justified


From The Collaborative International Dictionary of English v.0.48:

Justify \Jus"ti*fy\, v. t. [imp. & p. p. Justified; p. pr. &
   vb. n. Justifying.] [F. justifier, L. justificare; justus
   just + -ficare (in comp.) to make. See Just, a., and
   -fy.]
   [1913 Webster]
   1. To prove or show to be just; to vindicate; to maintain or
      defend as conformable to law, right, justice, propriety,
      or duty.
      [1913 Webster]

            That to the height of this great argument
            I may assert eternal providence,
            And justify the ways of God to men.   --Milton.
      [1913 Webster]

            Unless the oppression is so extreme as to justify
            revolution, it would not justify the evil of
            breaking up a government.             --E. Everett.
      [1913 Webster]

   2. To pronounce free from guilt or blame; to declare or prove
      to have done that which is just, right, proper, etc.; to
      absolve; to exonerate; to clear.
      [1913 Webster]

            I can not justify whom the law condemns. --Shak.
      [1913 Webster]

   3. (Theol.) To treat as if righteous and just; to pardon; to
      exculpate; to absolve.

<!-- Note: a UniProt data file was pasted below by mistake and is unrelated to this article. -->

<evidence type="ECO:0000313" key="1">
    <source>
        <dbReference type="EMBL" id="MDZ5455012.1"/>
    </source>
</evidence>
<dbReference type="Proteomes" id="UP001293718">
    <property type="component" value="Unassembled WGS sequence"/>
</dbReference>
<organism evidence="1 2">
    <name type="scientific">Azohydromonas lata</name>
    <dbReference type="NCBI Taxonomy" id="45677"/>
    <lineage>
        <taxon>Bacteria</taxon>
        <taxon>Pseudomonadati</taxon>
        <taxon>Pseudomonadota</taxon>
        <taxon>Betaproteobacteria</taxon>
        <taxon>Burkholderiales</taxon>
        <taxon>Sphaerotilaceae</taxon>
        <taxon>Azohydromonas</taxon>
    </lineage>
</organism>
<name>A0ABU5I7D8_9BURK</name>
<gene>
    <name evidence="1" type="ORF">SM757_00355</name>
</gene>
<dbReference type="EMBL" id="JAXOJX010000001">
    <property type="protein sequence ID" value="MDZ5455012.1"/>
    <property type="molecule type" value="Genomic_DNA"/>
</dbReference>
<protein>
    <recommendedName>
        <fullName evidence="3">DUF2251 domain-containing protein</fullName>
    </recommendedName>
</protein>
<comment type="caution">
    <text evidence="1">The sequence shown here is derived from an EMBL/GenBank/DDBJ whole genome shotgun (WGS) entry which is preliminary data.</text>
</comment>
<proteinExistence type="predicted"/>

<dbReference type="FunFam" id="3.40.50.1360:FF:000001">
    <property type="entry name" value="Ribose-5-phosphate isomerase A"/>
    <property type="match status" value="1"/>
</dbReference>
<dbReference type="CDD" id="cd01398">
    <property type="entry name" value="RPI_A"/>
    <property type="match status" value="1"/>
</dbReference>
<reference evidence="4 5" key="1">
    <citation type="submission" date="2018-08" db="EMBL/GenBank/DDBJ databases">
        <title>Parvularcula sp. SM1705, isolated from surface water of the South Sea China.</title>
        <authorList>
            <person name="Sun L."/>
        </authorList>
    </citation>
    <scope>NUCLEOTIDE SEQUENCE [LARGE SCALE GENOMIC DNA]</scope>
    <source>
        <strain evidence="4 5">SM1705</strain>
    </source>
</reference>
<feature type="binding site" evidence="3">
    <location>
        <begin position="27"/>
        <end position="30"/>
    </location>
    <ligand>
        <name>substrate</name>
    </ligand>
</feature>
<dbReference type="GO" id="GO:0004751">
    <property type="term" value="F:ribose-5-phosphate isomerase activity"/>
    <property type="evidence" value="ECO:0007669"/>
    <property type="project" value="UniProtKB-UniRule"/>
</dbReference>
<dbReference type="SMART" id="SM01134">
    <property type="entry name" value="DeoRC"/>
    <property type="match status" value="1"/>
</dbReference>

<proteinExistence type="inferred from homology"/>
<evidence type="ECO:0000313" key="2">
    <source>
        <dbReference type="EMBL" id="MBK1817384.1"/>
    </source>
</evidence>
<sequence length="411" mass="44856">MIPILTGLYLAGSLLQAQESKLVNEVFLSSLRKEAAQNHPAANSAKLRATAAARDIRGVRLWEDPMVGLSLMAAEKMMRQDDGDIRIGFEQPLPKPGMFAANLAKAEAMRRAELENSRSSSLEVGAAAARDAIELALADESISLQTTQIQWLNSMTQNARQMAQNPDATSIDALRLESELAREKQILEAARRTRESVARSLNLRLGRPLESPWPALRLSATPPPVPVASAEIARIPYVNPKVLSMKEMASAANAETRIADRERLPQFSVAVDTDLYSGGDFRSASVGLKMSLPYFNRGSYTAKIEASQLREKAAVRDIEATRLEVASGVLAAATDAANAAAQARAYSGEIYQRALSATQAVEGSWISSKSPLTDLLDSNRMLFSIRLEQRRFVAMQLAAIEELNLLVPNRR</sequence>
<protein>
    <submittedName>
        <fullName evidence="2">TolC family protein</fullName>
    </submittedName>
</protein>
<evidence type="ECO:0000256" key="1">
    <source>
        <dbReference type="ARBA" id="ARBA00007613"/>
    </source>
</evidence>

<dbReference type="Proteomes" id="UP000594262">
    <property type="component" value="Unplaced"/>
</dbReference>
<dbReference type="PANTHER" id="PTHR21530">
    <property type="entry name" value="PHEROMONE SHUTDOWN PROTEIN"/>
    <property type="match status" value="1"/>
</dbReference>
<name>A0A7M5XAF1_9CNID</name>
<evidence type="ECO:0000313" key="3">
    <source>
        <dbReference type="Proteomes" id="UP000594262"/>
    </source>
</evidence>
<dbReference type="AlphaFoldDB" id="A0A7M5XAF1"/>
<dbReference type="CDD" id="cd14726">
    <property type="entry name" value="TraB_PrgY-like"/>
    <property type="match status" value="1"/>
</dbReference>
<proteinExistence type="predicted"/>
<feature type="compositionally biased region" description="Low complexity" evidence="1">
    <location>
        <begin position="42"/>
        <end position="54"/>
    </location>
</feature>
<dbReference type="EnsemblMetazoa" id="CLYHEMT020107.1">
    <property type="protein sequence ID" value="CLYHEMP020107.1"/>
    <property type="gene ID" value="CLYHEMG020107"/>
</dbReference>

[1913 Webster]

            By him all that believe are justified from all
            things, from which ye could not be justified by the
            law of Moses.                         --Acts xiii.
                                                  39.
      [1913 Webster]

   4. To prove; to ratify; to confirm. [Obs.] --Shak.
      [1913 Webster]

   5. (Print.) To make even or true, as lines of type, by proper
      spacing; to align (text) at the left (left justify) or
      right (right justify) margins of a column or page, or at
      both margins; to adjust, as type. See Justification, 4.
      [1913 Webster]

   6. (Law)
      (a) To show (a person) to have had a sufficient legal
          reason for an act that has been made the subject of a
          charge or accusation.
      (b) To qualify (one's self) as a surety by taking oath to
          the ownership of sufficient property.
          [Webster 1913 Suppl.]

                The production of bail in court, who there
                justify themselves against the exception of the
                plaintiff.                        --Bouvier's
                                                  Law Dict.
          [Webster 1913 Suppl.]

   Syn: To defend; maintain; vindicate; excuse; exculpate;
        absolve; exonerate.
        [1913 Webster]
.

From The Collaborative International Dictionary of English v.0.48:

justified \jus"ti*fied\, a. (Printing)
   Arranged and spaced so as to line up at the left side or
   right side of the printed page, or on both sides; as, left
   justified; right justified.
   [PJC]
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